FOR GREGORY

Periodically I will add posts here if the sources provide additioanl informaiton on how to think about and deal with Dementia/ Alzheimer's Disease.

PLEASE NOTE:


SCROLL DOWN FOR TEXT and BIBLIOGRAPHY from DAI WEBINAR 2/22-23/2017. You can also find this information on my website: www.horvich.com


Even though this blog is now dormant (see info below) there are many useful, insightful posts. Scroll back from the end or forward from the beginning. My guess is that you could spend a lot of time here and maybe learn or experience a thing or two about living with and loving someone with Dementia/Alzheimer's or maybe come away with the feeling that "you are not alone" in YOUR work with the same!


• • • • •


THIS WAS THE FINAL POST TO THIS SITE BEFORE IT WENT DORMANT.


Happy New Year 2016. With a new year comes new beginnings and sometimes endings. If I am personally progressing and if I am doing a good job in my grieving Gregory's death; if I have been able to learn my lessons in living and loving someone diagnosed with Dementia/ Alzheimer's; if I am to get on with my life ... I need to bring this Alzheimer's blog to an end since my writing has been dealing less with Dementia/ Alzheimer's and more with life after Dementia/ Alzheimer's.


Of course, I will always continue to work for and support fair treatment on behalf of people with Dementia/ Alzheimer's and may post here from time to time. Also, there are many wonderful posts here through which you may browse.


With this change, I will continue and reinvigorate my "michael a. horvich writes" blog which deals with grieving Gregory's death, life lessons, personal experiences, observations, memoirs, dreams, and humor in essay and poetry, as well as an attempt now and then at sharing a piece of fiction.


Please follow me there by clicking http://mhorvich.blogspot.com or click the link located on the right side of this page.


Finally, COMMENTS are always important to me and you can still comment on the posts on this blog! CLICK "Comments" and sign in or use "Anonymous." Leave your name or initials if you wish so I'll know it's you? Check the "Notify Me" box to see my reply to you.



Tuesday, November 11, 2014

Risperidone

I continue to be so impressed with the care Gregory is receiving from Lieberman. I went in to inquire about the changes I had seen (and reported in previous post.) The head nurse had already been studying the situation for a few days.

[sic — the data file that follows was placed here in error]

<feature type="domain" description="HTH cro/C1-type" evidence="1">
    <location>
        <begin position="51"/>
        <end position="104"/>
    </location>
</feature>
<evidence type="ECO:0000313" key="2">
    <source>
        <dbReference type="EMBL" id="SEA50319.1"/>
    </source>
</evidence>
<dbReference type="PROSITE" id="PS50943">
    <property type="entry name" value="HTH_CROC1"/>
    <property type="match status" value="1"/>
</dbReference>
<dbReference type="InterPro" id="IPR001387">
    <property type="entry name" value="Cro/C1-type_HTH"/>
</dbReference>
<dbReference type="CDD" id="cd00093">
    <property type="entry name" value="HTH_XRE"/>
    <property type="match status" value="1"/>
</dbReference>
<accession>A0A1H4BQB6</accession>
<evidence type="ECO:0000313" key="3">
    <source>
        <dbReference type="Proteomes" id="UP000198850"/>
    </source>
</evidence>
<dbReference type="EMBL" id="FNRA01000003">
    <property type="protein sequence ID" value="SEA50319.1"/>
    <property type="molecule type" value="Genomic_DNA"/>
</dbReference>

We were ready for a sign off on a new medication after she explained the reason for the change and how the it should help.

They had already done  a sleep study, observed Gregory, consulted with his Lieberman provided psychiatrist, and decided on a “baby dose” of Risperidone. 

They had been using Ativan on an as necessary basis, had found it necessary to use it every morning for the last week, but that drug is short lived and it was only helping Gregory for a two hour window.

The Risperidone should help throughout the day without over “drugging” him. He will be drowsy for the first week or so but then should acclimate to the drug. 

Risperidone is an antipsychotic medicine. It works by changing the effects of chemicals in the brain. Risperidone is used to treat schizophrenia and symptoms of bipolar disorder (manic depression.) It is also used in autistic children to treat symptoms of irritability. Risperidone may also be used of other purposes, like irritability due to dementia.

The online research I have done says that Risperidone is not approved for use in psychotic conditions related to dementia. It may increase the risk of death in older adults with dementia-related conditions.

However, it has been found to help even mood and behavior of residents with Alzheimer's and should help Gregory be more even. It will help him feel more calm (which he has not been for a little while now.)

Also, honestly, the "risk of death" is worth helping Gregory be more comfortable for the time he has left. 

I will deeply grieve when he dies but do not need to "hold on" to him for my own sake. I will survive. And so will Gregory, just maybe not in this life.


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